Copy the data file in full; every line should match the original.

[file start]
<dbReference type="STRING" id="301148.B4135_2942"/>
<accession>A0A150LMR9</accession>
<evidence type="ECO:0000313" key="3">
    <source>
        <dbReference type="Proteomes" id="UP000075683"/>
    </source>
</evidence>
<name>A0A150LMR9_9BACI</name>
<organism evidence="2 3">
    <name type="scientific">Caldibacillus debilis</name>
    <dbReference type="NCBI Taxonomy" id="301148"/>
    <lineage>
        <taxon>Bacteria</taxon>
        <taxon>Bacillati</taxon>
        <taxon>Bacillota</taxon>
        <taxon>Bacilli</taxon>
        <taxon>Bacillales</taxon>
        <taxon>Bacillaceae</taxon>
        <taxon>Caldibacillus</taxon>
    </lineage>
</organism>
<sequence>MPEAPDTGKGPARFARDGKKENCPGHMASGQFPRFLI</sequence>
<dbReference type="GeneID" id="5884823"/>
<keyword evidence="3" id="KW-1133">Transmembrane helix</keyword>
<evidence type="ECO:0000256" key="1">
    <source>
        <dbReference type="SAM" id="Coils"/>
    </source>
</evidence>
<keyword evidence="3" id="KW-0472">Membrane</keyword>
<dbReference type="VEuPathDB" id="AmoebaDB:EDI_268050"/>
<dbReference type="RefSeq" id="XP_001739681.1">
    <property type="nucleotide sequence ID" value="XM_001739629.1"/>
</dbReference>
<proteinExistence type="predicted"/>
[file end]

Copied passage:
<dbReference type="STRING" id="301148.B4135_2942"/>
<accession>A0A150LMR9</accession>
<evidence type="ECO:0000313" key="3">
    <source>
        <dbReference type="Proteomes" id="UP000075683"/>
    </source>
</evidence>
<name>A0A150LMR9_9BACI</name>
<organism evidence="2 3">
    <name type="scientific">Caldibacillus debilis</name>
    <dbReference type="NCBI Taxonomy" id="301148"/>
    <lineage>
        <taxon>Bacteria</taxon>
        <taxon>Bacillati</taxon>
        <taxon>Bacillota</taxon>
        <taxon>Bacilli</taxon>
        <taxon>Bacillales</taxon>
        <taxon>Bacillaceae</taxon>
        <taxon>Caldibacillus</taxon>
    </lineage>
</organism>
<sequence>MPEAPDTGKGPARFARDGKKENCPGHMASGQFPRFLI</sequence>
<dbReference type="GeneID" id="5884823"/>
<keyword evidence="3" id="KW-1133">Transmembrane helix</keyword>
<evidence type="ECO:0000256" key="1">
    <source>
        <dbReference type="SAM" id="Coils"/>
    </source>
</evidence>
<keyword evidence="3" id="KW-0472">Membrane</keyword>
<dbReference type="VEuPathDB" id="AmoebaDB:EDI_268050"/>
<dbReference type="RefSeq" id="XP_001739681.1">
    <property type="nucleotide sequence ID" value="XM_001739629.1"/>
</dbReference>
<proteinExistence type="predicted"/>